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Effects of 15-Deoxy-Δ12,14-Prostaglandin J2 (15d-PGJ2) and Rosiglitazone on Human Vδ2+ T Cells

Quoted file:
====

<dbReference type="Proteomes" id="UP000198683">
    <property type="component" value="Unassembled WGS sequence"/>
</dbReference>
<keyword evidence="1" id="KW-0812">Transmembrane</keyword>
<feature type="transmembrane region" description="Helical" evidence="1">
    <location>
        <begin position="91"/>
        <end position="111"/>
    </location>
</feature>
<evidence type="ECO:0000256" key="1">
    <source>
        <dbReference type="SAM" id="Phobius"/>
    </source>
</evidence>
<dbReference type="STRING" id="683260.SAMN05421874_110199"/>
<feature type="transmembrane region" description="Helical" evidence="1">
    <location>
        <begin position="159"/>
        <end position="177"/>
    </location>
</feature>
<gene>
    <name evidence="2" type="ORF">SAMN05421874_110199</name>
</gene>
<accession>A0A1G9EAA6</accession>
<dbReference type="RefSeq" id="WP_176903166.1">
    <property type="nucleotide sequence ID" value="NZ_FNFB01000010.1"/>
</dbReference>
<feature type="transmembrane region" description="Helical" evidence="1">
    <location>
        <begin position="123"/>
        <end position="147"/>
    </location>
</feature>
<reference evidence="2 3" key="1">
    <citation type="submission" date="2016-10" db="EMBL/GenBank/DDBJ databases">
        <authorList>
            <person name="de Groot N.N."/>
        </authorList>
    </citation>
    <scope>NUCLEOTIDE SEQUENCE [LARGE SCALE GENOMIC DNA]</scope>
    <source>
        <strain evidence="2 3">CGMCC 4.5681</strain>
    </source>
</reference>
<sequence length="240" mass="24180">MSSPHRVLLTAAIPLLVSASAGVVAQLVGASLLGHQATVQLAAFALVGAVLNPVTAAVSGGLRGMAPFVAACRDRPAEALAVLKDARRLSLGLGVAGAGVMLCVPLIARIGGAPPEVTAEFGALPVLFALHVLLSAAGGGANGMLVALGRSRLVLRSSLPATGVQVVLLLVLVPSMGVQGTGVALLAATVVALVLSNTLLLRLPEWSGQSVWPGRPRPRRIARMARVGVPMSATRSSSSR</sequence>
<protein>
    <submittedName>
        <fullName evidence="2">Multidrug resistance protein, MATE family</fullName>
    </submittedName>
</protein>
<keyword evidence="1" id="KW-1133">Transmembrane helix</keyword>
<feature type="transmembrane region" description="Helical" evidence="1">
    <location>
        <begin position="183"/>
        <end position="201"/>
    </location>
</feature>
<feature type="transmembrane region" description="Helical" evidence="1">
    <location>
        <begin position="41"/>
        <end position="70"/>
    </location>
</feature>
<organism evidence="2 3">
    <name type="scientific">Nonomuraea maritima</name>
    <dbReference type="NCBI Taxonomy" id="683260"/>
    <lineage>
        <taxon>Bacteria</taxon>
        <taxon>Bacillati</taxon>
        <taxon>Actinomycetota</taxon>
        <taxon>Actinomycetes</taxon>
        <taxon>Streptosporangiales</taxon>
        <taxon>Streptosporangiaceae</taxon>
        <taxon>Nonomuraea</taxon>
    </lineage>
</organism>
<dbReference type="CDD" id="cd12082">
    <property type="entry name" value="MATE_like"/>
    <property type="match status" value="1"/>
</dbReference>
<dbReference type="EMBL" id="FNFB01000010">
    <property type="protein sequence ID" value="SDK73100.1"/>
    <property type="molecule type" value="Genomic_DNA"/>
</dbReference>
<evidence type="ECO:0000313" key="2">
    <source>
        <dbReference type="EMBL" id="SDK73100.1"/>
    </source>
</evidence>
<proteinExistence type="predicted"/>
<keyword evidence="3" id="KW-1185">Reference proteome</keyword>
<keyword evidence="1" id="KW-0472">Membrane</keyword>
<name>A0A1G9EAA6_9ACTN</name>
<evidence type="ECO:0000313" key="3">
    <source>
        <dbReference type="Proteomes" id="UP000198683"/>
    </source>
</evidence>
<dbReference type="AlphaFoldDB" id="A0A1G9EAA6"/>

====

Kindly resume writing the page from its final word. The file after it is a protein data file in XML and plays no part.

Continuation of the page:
Citation: Li H, Pauza CD ( 12,14 Effects of 15-Deoxy-D -Prostaglandin J2 (15d-PGJ2) + and Rosiglitazone on Human Vd2 T Cells Haishan Li 0 C. David Pauza 0 Derya Unutmaz, New York University School of Medicine, United States of America 0 Institute of Human Virology, University of Maryland School of Medicine , Baltimore, Maryland , United States of America Background: Thiazolidinediones (TZD) class of drugs, and 15-deoxy-D12,14-prostaglandin J2 (15d-PGJ2) are immune regulators predicted to modulate human autoimmune disease. Their effects on cd T cells, which are involved in animal model and human and animal autoimmune diseases, are unknown. Methodology/Principal Findings: We characterized the activity of rosiglitazone (from the TZD class of drugs) and 15d-PGJ2 in human Vd2 T cells. We found that 15d-PGJ2 and rosiglitazone had different effects on Vd2 T cell functions. Both 15d-PGJ2 and rosiglitazone suppressed Vd2 T cell proliferation in response to IPP and IL2. However, only 15d-PGJ2 suppressed functional responses including cytokine production, degranulation and cytotoxicity against tumor cells. The mechanism for 15d-PGJ2 effects on Vd2 T cells acts through inhibiting Erk activation. In contrast, rosiglitazone did not affect Erk activation but the IL2 signaling pathway, which accounts for rosiglitazone suppression of IL2-dependent, Vd2 T cell proliferation without affecting TCR-dependent functions. Rosiglitazone and 15d-PGJ2 are designed to be peroxisome proliferator-activated receptor gamma (PPARc) ligands and PPARc was expressed in Vd2 T cell. Surprisingly, when PPARc levels were lowered by specific siRNA, 15dPGJ2 and rosiglitazone were still active, suggesting their target of action induces cellular proteins other than PPARc. Conclusions/Significance: The current findings expand our understanding of how the immune system is regulated by rosiglitazone and 15d-PGJ2 and will be important to evaluate these compounds as therapeutic agents in human autoimmune disease. - Funding: Supported by Public Health Service grants CA113261 and CA142458 (C.D.P.). The funders had no role in study design, data collection and analysis, decision to publish, or preparation of the manuscript. Competing Interests: The authors have declared that no competing interests exist. The incidence of autoimmune disease has been growing in recent years and the contribution to disease of various immune cell subsets are being defined. Research in autoimmunity focuses primarily on cells of the adaptive immune system and their roles in disease. Several studies implicated cd T cells in animal models and human autoimmune diseases including multiple sclerosis (MS) [1,2], experimental allergic encephalomyelitis (EAE) [3], polymyositis [4,5], Bechets disease [6,7], rheumatoid arthritis (RA) [8], atopic dermatitis (AD) [9] and systemic lupus erythematosus (SLE) [10]. Although the exact role for cd T cells remains unknown, they possess potent cytotoxic activity, are major sources of cytokines including IFN-c and TNF-a and produce chemokines involved in recruiting monocyte/macrophages [11,12,13]. Recently, cd T cells in mouse were reported to be an important source of IL17 [14,15,16,17,18]. These functions of activated cd T cells could contribute significantly towards inflammatory processes and promote autoimmunity. In humans, cd T cells represent 1 to 10% of circulating T cells in blood, with the majority (.80%) expressing a Vc2Vd2 (also termed Vc9Vd2) TCR (hereafter referred as Vd2 T cells) [19] that mediates broad reactivity against microbial agents and tumors. Cells in this subset recognize low molecular weight, non-peptidic compounds termed phosphoantigens, including isopentyl pyrophosphate (IPP) [20,21], an intermediate in sterol and isoprenoid biosynthesis. Following stimulation by phosphoantigens, Vd2 T cells proliferate, release cytokines (particularly IFN-c and TNF-a) [22,23] or chemokines [24,25], and acquire cytotoxic activity against tumor cells [26,27] or infected cells [28]. In view of the similarity between inflammatory processes in pathogen responses and autoimmune diseases, it is not surprising that Vd2 T cells might participate in both. Thus, potential treatments for autoimmune diseases may involve modulating human cd T cell function. Peroxisome proliferator-activated receptor gamma (PPARc) is a ligand-dependent transcription factor that was recognized originally as a key regulator of adipocyte function [29,30]. Recent studies reported that PPARc are expressed in many immune cells [31]; PPARc ligands down-regulated dendritic cell [32], NK cell [33], B cell [34]and helper T cell [35], and enhanced regulatory T cell responses [36]. Some of the effects were proved to be PPARcindependent [33,34,36]. Consequently, there have been many studies using PPARc ligands in animal models of autoimmunity including experimental allergic encephalomyelitis, asthma, arthritis, and colitis [37,38,39,40,41,42,43,44,45,46]. The success of this approach has led to the potential use of PPARc ligands as therapeutic agents in human autoimmune disease [47], even with the knowledge that these compounds may target molecule other than PPARc. 15d-PGJ2 and the TZD class of drugs are two types of PPARc ligands that are studied most often. In the present study, we used synthetic PPARc ligands from the thiazolidinediones (TZD) class of drugs that are used widely for treating type 2 diabetes because they enhance insulin sensitivity [48] and the endogenous PPARc ligand cyclopentenone prostaglandin15-deoxy-D12,14-prostaglandin J2 (15d-PGJ2) [49]. We tested their effects on human Vd2 T cell function as a model for their impact on cd T cells in autoimmune diseases. We also tested several different TZD class drugs, including rosiglitazone, troglitazone and ciglitazone all with similar results. We uncovered a mechanism for Vd2+ T cell inhibition that surprisingly, was partly independent of PPARc. Both 15d-PGJ2 and Rosiglitazone Suppressed Vd2 T Cell Proliferation We tested the effects of PPARc ligands on Vd2 T cell proliferative response to phosphoantigen. Freshly isolated PBMC were treated with 15d-PGJ2 or rosiglitazone for 1 hour before adding IPP plus IL2. Cells were cultured for 10 days with IL2 added every 3 days. Vd2 T cell frequency was measured every 3 days. As shown in figure 1, both 15d-PGJ2 (Figure 1A) and rosiglitazone (Figure 1B) suppressed IPP-driven Vd2 T cell expansion in a dose-dependent manner. To reach similar effects, a 10-fold higher concentration of rosiglitazone was needed compared to 15d-PGJ2. 15d-PGJ2, but not Rosiglitazone, Suppressed Cytokine Production, Degranulation and Cytotoxicity It was reported previously that expanded Vd2 T cells (Vd2 T cell line) but not fresh cells can kill tumor cell targets [27]. Here, we tested whether PPARc ligands affect phosphoantigen-driven cytokine production and degranulation in Vd2 T cell lines. Freshly isolated PBMC contained 110% of Vd2 T cells; after 10 to 14 days of culture with IPP plus IL-2, the percentage of Vd2 T cells was more than 90% (Figure 2A). Vd2 T cell lines were rested after washing twice and culturing in fresh medium for 24 hours before they were treated with 15d-PGJ2 or rosiglitazone for 1 hour, then washed and stimulated with IPP. There was a dose-dependent suppression by 15d-PGJ2 of Vd2 T cell IFN-c (Figure 2B) or TNF-a (Figure 2C) production and degranulation (CD107a expression) (Figure 2D). However, rosiglitazone had no effect on cytokine expression or degranulation, even at very high concentrations (Figure 2B, C and D). We also tested the effect of PPARc ligands on Vd2 T cell line cytotoxicity. Tumor cell lines were Daudi (a Burkitts lymphoma) and TU167 (a squamous carcinoma). Lysis of both Daudi (Figure 2E) and TU167 (Figure 2F) cells were reduced significantly and in a dose dependent manner when Vd2 T cells were treated with 15d-PGJ2 before adding to targets. Rosiglitazone did not alter Vd2 cytotoxicity against Daudi (Figure 2G) or TU167 (Figure 2H) at any of the concentrations tested. Th17 cells play important roles in autoimmune diseases [50,51,52,53] and a recent study showed that PPARc selectively inhibits Th17 differentiation [54]. cd T cells are also recognized as an important source of IL-17 in mice [14,15,16,17,18]. However, it is not clear whether human cd T cell can produce IL-17, although a recent study reported that human Vd1 and Vd2 T cell from HIV patient can produce both IL-17 and IFN-c[55]. We stimulated human PBMC from healthy donors with PMA/ ionomycin and tested IL-17 production from several immune cell types. The CD4 T cells produced IL-17 as expected, a small frequency of Vd1 T cell produced both IL-17 and IFN-c that is consistent with published data [55]. However, we did not find IL-17 production in Vd2 T cells or other cell types (Figure 2I). We also stimulated Vd2 T cell with IPP, but we still did not detect IL-17 production (data not shown). 15d-PGJ2 Suppressed Vd2 T Cell Functions by Inhibiting Erk Activation The Vd2 T cell responses to phosphoantigen depends on TCR signaling. We tested 15d-PGJ2 for effects on the Vd2 TCR signaling pathway as a possible explanation for inhibition of cytokine expression or cytotoxicity. The Vd2 T cell lines were washed and incubated in fresh medium for 24 hours without stimulation. Then, cells were treated with 15d-PGJ2 or rosiglitazone for 1 hour followed by the addition of IPP. After 30 minutes, cells were collected for western blotting analyses. We measured phosphorylation of several signaling molecules implicated in TCR signal transduction: NFkB, Erk, p38 and PI-3K-associated Akt. Our results demonstrated that NFkB, p38 and Akt were constitutively activated (phosphorylated) in expanded Vd2 T cell lines, although p38 and Akt were phosphorylated at a lower level compared to NFkB (Figure 3A, lane 1). Phosphorylated Erk was not detected (Figure 3A, lane 1). IPP-stimulation activated Erk and Akt but not NFkB (Figure 3A, lane 2). 15d-PGJ2 but not rosiglitazone suppressed IPP-activated Erk phosphorylation. Neither 15d-PGJ2 nor rosiglitazone affected NFkB, p38, or Akt activation (Figure 3A, lane 3 and 4). We also tested whether Erk activation is important for Vd2 T cell function. A highly selective inhibitor of MEK1/2, U0126, was used to inhibit Erk activation. The U0126 inhibited IPP-stimulated Erk activation in Vd2 T cells in a dose-dependent manner (Figure 3B). When Erk activation was inhibited the functions of Vd2 T cells, including cytokine production in response to IPP (Figure 3C, D) and cytotoxicity against tumor cells (Figure 3E, F) were suppressed. These results indicated that Erk activation is a key factor in Vd2 TCR signaling pathway for functional responses. U0126 also suppressed Vd2 T cell proliferation responses (Figure 3G). Based on these data, we believe that 15d-PGJ2 inhibits Vd2 T cell functionality by inhibiting Erk activation. 15d-PGJ2 and Rosiglitazone Suppressed IL2-Induced Phosphorylation of STAT5 in Vd2 T Cells IPP-driven Vd2 T cell proliferation depends on IL2. Rosiglitazone inhibited Vd2 T cell proliferation without affecting the TCR signal. Thus, we postulated that rosiglitazone might inhibit the IL2 signaling pathway. Purified Vd2 T cells from fresh PBMC were pretreated with 15d-PGJ2 or rosiglitazone for 1 hour, then incubated with IL2 for 15 minutes. The phosphorylated STAT5 was stained with a specific antibody and detected by flow cytometry. Both 15d-PGJ2 (Figure 4A) and rosiglitazone (Figure 4B) suppressed IL2-induced phosphorylation of STAT5 in Vd2 T cells. Primary and Expanded Vd2 T Cells Express PPARc 15d-PGJ2 and rosiglitazone are also PPARc ligands. We assessed PPARc expression in primary Vd2 T cell and IPP-expanded Vd2 T cell lines. We examined the expression of PPARc by intracellular staining and flow cytometry. PPARc was present among Vd2 cells (Figure 5A). We confirmed the result by western blotting using purified primary or expanded Vd2 T cells (Figure 5B). PPARc-Independent Effects of 15d-PGJ2 and Rosiglitazone on Vc2Vd2 T Cell PPARc ligands have the curious property of acting in both PPARc-dependent and independent ways. To test whether 15dPGJ2 or rosiglitazone regulated Vd2 T cell through PPARcdependent or independent mechanism, we used the PPARc inhibitor GW9662 that covalently modifies the PPARc ligandbinding domain and acts as an irreversible antagonist at concentrations of 100 nM or less [34,56]. We used the optimized concentration of 100 nM GW9662 for Vd2 T cell. As shown in Figure 6, GW9662 alone did not inhibit IPP-driven Vd2 proliferation (Figure 6A) or cytokine production (Figure 6B, C). Furthermore, GW9662 did not relieve the inhibitory effect of 15d-PGJ2 or rosiglitazone on Vd2 proliferation (Figure 6A). Also, GW9662 did not prevent the inhibitory effect of 15d-PGJ2 on cytokine production (Figure 6B, C). We next used siRNA to knock down PPARc and repeated the inhibition studies. A specific siRNA knocked down PPARc protein levels (Figure 6D) but did not prevent the effects of 15d-PGJ2 or rosiglitazone on Vd2 T cells (Figure 6E, F and G). These data argue that 15d-PGJ2 and rosiglitazone regulate Vd2 T cells through PPARc-independent mechanisms and the molecular target for these drugs has not yet been defined in human cd T cells. As a positive control, we show here that rosiglitazone increased the expression of CD36 in human monocytes, while GW9662 suppressed the effect of rosiglitazone (Figure 6H), which is consistent with a previous report [57]. In the present study, we report that 15d-PGJ2 and the TZD drug rosiglitazone had different effects on Vd2 T cell functions. We also elucidated the underlying mechanisms by evaluating signal transduction pathways. This work will be important for understanding the effects of 15d-PGJ2 and the TZD drugs on immune responses and evaluating their application as therapeutic agents in human autoimmune disease. 15d-PGJ2 and rosiglitazone both suppressed Vd2 T cell proliferation in response to IPP and IL2. Although TZD drugs have a higher binding affinity for PPARc [31,48], rosiglitazone was less potent for inhibiting Vd2 T cell proliferation. Only 15dPGJ2 suppressed Vd2 T cell functional responses including cytokine production, degranulation and cytotoxicity against tumor cells. Consequently, the effects of 15d-PGJ2 and rosiglitazone on Vd2 cell responses to antigen appear to be independent of PPARc. This hypothesis is supported by recent reports showing 15d-PGJ2 or TZD class drugs act independently of PPARc. For example, 15d-PGJ2 or TZD drugs modulated regulatory T cell [36], NK cell [33] and astrocyte [58] functions, and induced B cell apoptosis [34] through PPARc-independent effects. These findings, along with our observation that a specific PPARc antagonist or siRNA failed to block the effects of 15d-PGJ2 or rosiglitazone in Vd2 T cells, support the view that a T cell target other than PPARc is altered by these treatments. The PPARc was expressed in Vd2 T cells (Fig. 5) and most immune cells, although non-genomic action of PPARc ligands have been reported. The continued study of PPARc in Vd2 T cell and other immune cell development and function may reveal a yet undiscovered role for PPARc in the human immune system. We postulated that 15d-PGJ2 or rosiglitazone might affect the Vd2 TCR signaling pathway. The ab TCR signaling pathway has been well studied, but less is known about the cd TCR and its downstream signaling pathway. A recent paper reported that another phosphoantigen, (E)-4-hydroxy-3-methyl-but-2-enyl pyrophosphate (HMB-PP), induced MEK/Erk- and PI-3K/Aktmediated signal transduction in primary Vd2 T cells but IPP failed to induce Akt phosphorylation [59]. In the present study, we tested several key factors in the TCR signaling pathway of Vd2 T cell lines after IPP stimulation including NFkB, Erk, p38, JNK and Akt. We found that NFkB, p38 and Akt, but not Erk and JNK (data not shown for JNK), were phosphorylated constitutively in Vd2 T cell lines. IPP-stimulation activated Erk but not JNK, and increased the phosphorylation level of Akt but not NFkB. The NFkB signaling pathway might be important to Vd2 T cell survival as we reported previously [60]. The Erk and Akt signaling pathway might have greater impact on functional responses by Vd2 T cells. To test a hypothesis that Erk activation is responsible for Vd2 T cell function, we inhibited Erk using U0126, a highly selective inhibitor of MEK1/2. We found that the cytokine production and cytotoxicity functions of Vd2 T cell were suppressed when Erk was inhibited specifically, indicating a key role for Erk in Vd2 T cell functions. The U0126 also suppressed Vd2 T cell proliferation, indicating that Erk activation is important for initiating Vd2 T cell proliferation. The drugs 15d-PGJ2 and rosiglitazone were distinct in terms of their effects on the Vd2 TCR signaling pathway. The 15d-PGJ2 but not rosiglitazone specifically inhibited Erk activation. This might explain why only 15d-PGJ2 suppressed Vd2 T cell effector functions. It was unclear why rosiglitazone suppressed Vd2 T cell proliferation since it did not affect the Erk activation. Because Vd2 T cell proliferation requires IL2, we proposed that rosiglitazone might inhibit IL2 signaling. Indeed, both 15d-PGJ2 and rosiglitazone inhibited IL2-induced STAT5 activation, a key factor in the IL2 signaling pathway, arguing that rosiglitazone effects on IL2 signaling explained the inhibition of cell proliferation. PPARc ligands are effective in animal models of autoimmunity [38,39,41,42], leading to predictions about therapeutic potential in human disease [47]. The current findings expand our understanding of how the immune system is regulated by PPARc ligands and will be helpful to evaluate their potential for human therapy. Data presented here also provide important information on the TCR signaling pathway in Vd2 T cells and will be useful for understanding Vd2 T cell function during treatments for autoimmune disease. Materials and Methods PBMC and Tumor Cell Lines Whole blood was obtained from healthy human volunteers who provided written informed consent and all protocols were approved by the Institutional Review Board at the University of Maryland, Baltimore. Total lymphocytes were separated from heparinized peripheral blood by density gradient centrifugation (Ficoll-Paque; Amersham Biosciences). Peripheral-blood mononuclear cells (PBMC) and TU167 cells (squamous cell carcinoma) were cultured in RPMI 1640 supplemented with 10% fetal bovine serum (FBS; GIBCO), 2 mMol/L L-glutamine, and penicillin streptomycin (100 U/mL and 100 mg/mL, respectively); for Daudi B cells (CCL-213; ATCC), 4.5 g/L glucose, 1.5 g/L NaHCO3, 10 mMol/L HEPES, and 1 mMol/L sodium pyruvate were added. In Vitro Proliferation Assays PBMC (56105 cells/well) were cultured in 12-well plates with complete medium, 15 mM isopentyl pyrophosphate (IPP) (Sigma) and 100 U/ml human recombinant IL-2 (Tecin, Biological Resources Branch, National Institutes of Health, Bethesda, MD). In some experiments, 15d-PGJ2 or rosiglitazone (Cayman Chemical Company, MI) were added. Fresh complete medium and 100 U/ml IL-2 were added every 3 days. cd T cell proliferation was measured by staining for CD3 and Vd2, then defining, by flow cytometry, the percentage of cd T cells within the total lymphocyte population at days 0, 4, 7 and 10. RNA Interference Fresh isolated PBMC were transfected with control siRNA or a specific siRNA that target PPARc mRNA (Dharmacon) using a human T cell nucleofactor kit following the manufacturers instructions (Amaxa Biosystem Inc. USA). Cells were used after 48 hours. The impact of RNA interference was evaluated by immunoblotting for the PPAR-c protein (see below). Purifying Vd2+ Cells and Monocytes The Vd2+ or CD14+ monocyte subsets were purified from fresh PBMC or PBMC expanded with IPP and IL-2 using a MultiSort Kit (MiltenyiBiotec, Auburn, CA) according to the manufacturers instructions. Cells were stained with PE-conjugate Vd2 or CD14 antibodies for 10 minutes on ice. The labeled cells were washed and incubated with anti-PE MicroBeads for 15 minutes on ice, then separated in a magnetic field. We achieved 90 to 98% purity after magnetic bead separation as measured by flow cytometry. Immunoblot Analysis Cells (26106) were lysed in gel loading buffer (Invitrogen, Carlsbad, CA); samples were boiled for 10 minutes and proteins were separated by SDS-PAGE. Proteins were transferred to nitrocellulose membranes and probed with various primary antibodies. Secondary antibodies including HRP-conjugated, anti-rabbit or anti-mouse (Cell Signaling Technology, Inc.) were visualized with enhanced chemiluminescence (GE Healthcare, Buckinghamshire, UK) and exposure to Kodak X-ray film. Cytotoxicity Assay A nonradioactive, fluorometric cytotoxicity assay with calceinacetoxymethyl (calcein-AM; Molecular Probes) was used to measure cytotoxicity against Daudi B cell or TU167 squamous cell tumor lines [60]. Expanded cd cells (effector cells) were treated with 15dPGJ2 or rosiglitazone (Cayman Chemical Company, MI) at varying concentrations for 1 hour at 37uC. Daudi B or TU167 target cells were labeled for 15 minutes with 2 mMol/L calcein-AM at 37uC and then washed once with PBS. Cells were combined at various effector-to-target (E:T) ratios in 96-well, round-bottomed microtiter plates (Corning, NY) and incubated at 37uC in 5% CO2 for 4 hours; assays were performed in triplicate. After incubation, supernatants were transferred to a 96-well flat-bottomed microtiter plate and calcein content was measured using a Wallac Victor2 1420 multichannel counter (l485/535 nm). Percent specific lysis was calculated as: (test release-spontaneous release)/(maximum release-spontaneous release) 6100. Flow Cytometry Unless noted, cells were stained with fluorophore-conjugated monoclonal antibodies from BD Biosciences, San Jose, CA. Generally, 3610556105 cells were washed, resuspended in 50100 mL of RPMI 1640, and stained with mouse anti-human Vd2 -PE clone B6, mouse anti-human CD3-fluorescein isothiocyanate (FITC) clone UCHT1, mouse anti-human CD3-allophycocyanin (APC) clone UCHT1, mouse anti-human CD107a-FITC clone H4A3, and isotype controls, including rabbit anti-mouse IgG1-FITC clone X40, IgG1-PE clone X40, and IgG1-APC clone X40. For detecting intracellular IL-17, cells were stained with mouse anti-human CD4 (PerCP), mouse anti-CD8 (PerCP), mouse anti-human Vd2-PE, mouse anti-human Vd1 (FITC), mouse anti-human CD20 (PE), mouse anti-human CD14 (PE), mouse anti-human CD56 (PE), then fixed, permeabilized and incubated for 45 min at 4uC with mouse antihuman IL-17 (FITC or PE). Intracellular staining solutions were obtained from the Cytofix/Cytoperm Kit (BD Biosciences). For intracellular PPARc and phospho-STAT5 staining, treated and untreated cells were fixed by adding 16% formaldehyde directly into the culture medium to obtain a final concentration of 2,4% formaldehyde. Cells were incubated in fixative for 10 minutes at 37uC and pelleted. They were then permeabilized by resuspending with vigorous vortexing in 500 mL ice-cold methonal and placed on ice at least 30 minutes. Cells were washed twice in staining medium (PBS containing 0.5% BSA) then resuspended in staining medium at 0.5,16106 cells per 100 mL and blocked in staining buffer for 10 minutes at room temperature. Optimal concentrations of mAB against PPARc (clone E8, Santa Cruz Biotechnology, Inc.) or phospho-STAT5 (pY694, clone 47) were added and incubated for 1 hour at room temperature. Cells were washed with staining buffer and resuspended. Data for at least 16104 lymphocytes (gated on the basis of forward- and side-scatter profiles) were acquired from each sample on a FACSCalibur flow cytometer (BD Biosciences). All samples were analyzed using FlowJo software (FlowJo 8.8.2, Tree Star, San Carlos, CA). For stimulation before staining, PBMC or Vd2 T cells were treated with IPP or PMA/ionomycin for 4 hours. In some experiments, Vd2 T cells were treated with 15d-PGJ2 or rosiglitazone (Cayman Chemical Company, MI) at varying concentrations for 1 hour at 37uC before stimulation and then washed. Detecting Cytokines by ELISA Human IFN-c in culture supernatants was detected with a human IFN-c ELISA kit (R&D Systems), according to the manufacturers directions. Human TNF-a in culture supernatants was detected with a human TNF-a ELISA kit (R&D Systems), according to the manufacturers directions. Differences among groups were analyzed by Students t test. P,0.05 was considered to be significant. We would like to thank Cheryl Armstrong for technical assistance. Conceived and designed the experiments: HL CDP. Performed the experiments: HL. Analyzed the data: HL CDP. Contributed reagents/ materials/analysis tools: CDP. Wrote the paper: HL CDP. 1. Battistini L , Selmaj K , Kowal C , Ohmen J , Modlin RL , et al. ( 1995 ) Multiple sclerosis: limited diversity of the V delta 2-J delta 3 T-cell receptor in chronic active lesions . Ann Neurol 37 : 198 - 203 . 2. 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Haishan Li, C. David Pauza. Effects of 15-Deoxy-Δ12,14-Prostaglandin J2 (15d-PGJ2) and Rosiglitazone on Human Vδ2+ T Cells, PLOS ONE, 2009, DOI: 10.1371/journal.pone.0007726